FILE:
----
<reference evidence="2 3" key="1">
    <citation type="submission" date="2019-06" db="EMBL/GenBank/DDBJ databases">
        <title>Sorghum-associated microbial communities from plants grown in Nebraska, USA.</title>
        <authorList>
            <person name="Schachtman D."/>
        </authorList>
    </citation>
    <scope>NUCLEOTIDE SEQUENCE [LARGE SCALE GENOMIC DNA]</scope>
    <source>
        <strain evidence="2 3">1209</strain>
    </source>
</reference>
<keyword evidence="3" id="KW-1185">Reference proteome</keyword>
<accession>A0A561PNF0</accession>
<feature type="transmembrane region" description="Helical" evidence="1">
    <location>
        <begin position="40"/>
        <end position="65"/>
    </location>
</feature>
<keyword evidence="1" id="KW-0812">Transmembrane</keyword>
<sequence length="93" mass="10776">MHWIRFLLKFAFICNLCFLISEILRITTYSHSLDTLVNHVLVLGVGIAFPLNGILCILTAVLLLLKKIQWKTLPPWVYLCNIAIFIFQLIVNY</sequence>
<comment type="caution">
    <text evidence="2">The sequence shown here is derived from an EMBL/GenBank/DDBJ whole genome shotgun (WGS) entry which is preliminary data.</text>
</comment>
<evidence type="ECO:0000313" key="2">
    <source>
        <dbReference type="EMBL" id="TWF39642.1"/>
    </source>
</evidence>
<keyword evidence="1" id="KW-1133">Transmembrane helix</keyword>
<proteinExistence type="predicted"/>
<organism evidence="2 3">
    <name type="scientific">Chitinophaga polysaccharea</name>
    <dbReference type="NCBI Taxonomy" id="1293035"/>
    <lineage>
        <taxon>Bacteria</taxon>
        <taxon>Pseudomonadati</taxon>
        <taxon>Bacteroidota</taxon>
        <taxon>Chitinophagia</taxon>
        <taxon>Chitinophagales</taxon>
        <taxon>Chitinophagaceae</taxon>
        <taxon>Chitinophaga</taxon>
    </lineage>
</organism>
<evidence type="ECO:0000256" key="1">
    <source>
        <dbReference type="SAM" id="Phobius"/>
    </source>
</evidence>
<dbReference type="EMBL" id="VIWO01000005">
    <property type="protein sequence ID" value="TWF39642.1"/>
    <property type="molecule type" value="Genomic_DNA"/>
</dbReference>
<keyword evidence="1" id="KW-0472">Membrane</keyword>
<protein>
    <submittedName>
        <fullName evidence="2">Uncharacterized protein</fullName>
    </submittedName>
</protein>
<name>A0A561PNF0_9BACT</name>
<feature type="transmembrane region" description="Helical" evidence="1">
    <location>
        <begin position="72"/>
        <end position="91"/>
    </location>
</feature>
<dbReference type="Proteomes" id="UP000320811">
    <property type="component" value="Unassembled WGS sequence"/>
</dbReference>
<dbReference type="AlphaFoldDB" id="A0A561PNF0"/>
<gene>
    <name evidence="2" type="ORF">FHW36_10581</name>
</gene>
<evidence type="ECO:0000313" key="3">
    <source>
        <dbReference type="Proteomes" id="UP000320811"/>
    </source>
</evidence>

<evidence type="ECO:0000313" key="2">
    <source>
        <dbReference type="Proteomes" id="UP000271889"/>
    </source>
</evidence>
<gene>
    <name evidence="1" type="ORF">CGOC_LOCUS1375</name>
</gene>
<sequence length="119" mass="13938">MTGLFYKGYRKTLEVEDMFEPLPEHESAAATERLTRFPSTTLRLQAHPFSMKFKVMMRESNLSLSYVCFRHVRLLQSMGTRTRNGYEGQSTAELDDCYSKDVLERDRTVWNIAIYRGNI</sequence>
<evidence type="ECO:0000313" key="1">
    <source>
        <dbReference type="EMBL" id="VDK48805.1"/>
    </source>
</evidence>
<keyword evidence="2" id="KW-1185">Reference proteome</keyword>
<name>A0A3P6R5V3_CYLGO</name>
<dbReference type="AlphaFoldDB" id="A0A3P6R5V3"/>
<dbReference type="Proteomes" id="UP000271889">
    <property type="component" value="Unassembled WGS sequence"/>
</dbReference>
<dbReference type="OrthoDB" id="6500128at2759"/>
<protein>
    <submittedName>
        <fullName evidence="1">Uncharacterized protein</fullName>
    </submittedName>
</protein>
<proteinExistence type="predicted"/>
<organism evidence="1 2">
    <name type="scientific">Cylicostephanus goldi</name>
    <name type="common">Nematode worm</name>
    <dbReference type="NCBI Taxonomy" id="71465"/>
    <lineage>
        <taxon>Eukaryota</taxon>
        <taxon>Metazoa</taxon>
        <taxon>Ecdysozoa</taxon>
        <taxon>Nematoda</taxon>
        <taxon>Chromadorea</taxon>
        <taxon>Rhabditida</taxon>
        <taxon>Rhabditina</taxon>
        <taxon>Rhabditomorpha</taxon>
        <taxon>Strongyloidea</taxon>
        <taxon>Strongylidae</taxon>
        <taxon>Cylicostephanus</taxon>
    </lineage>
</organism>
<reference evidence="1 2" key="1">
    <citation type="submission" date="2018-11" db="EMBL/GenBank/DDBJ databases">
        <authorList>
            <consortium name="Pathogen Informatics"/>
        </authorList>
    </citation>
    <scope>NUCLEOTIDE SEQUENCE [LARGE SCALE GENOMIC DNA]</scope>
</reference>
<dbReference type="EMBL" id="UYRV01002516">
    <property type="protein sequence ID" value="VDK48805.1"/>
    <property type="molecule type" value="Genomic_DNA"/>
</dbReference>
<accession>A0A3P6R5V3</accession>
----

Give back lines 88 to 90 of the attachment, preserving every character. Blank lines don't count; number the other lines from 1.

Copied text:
<sequence length="119" mass="13938">MTGLFYKGYRKTLEVEDMFEPLPEHESAAATERLTRFPSTTLRLQAHPFSMKFKVMMRESNLSLSYVCFRHVRLLQSMGTRTRNGYEGQSTAELDDCYSKDVLERDRTVWNIAIYRGNI</sequence>
<evidence type="ECO:0000313" key="1">
    <source>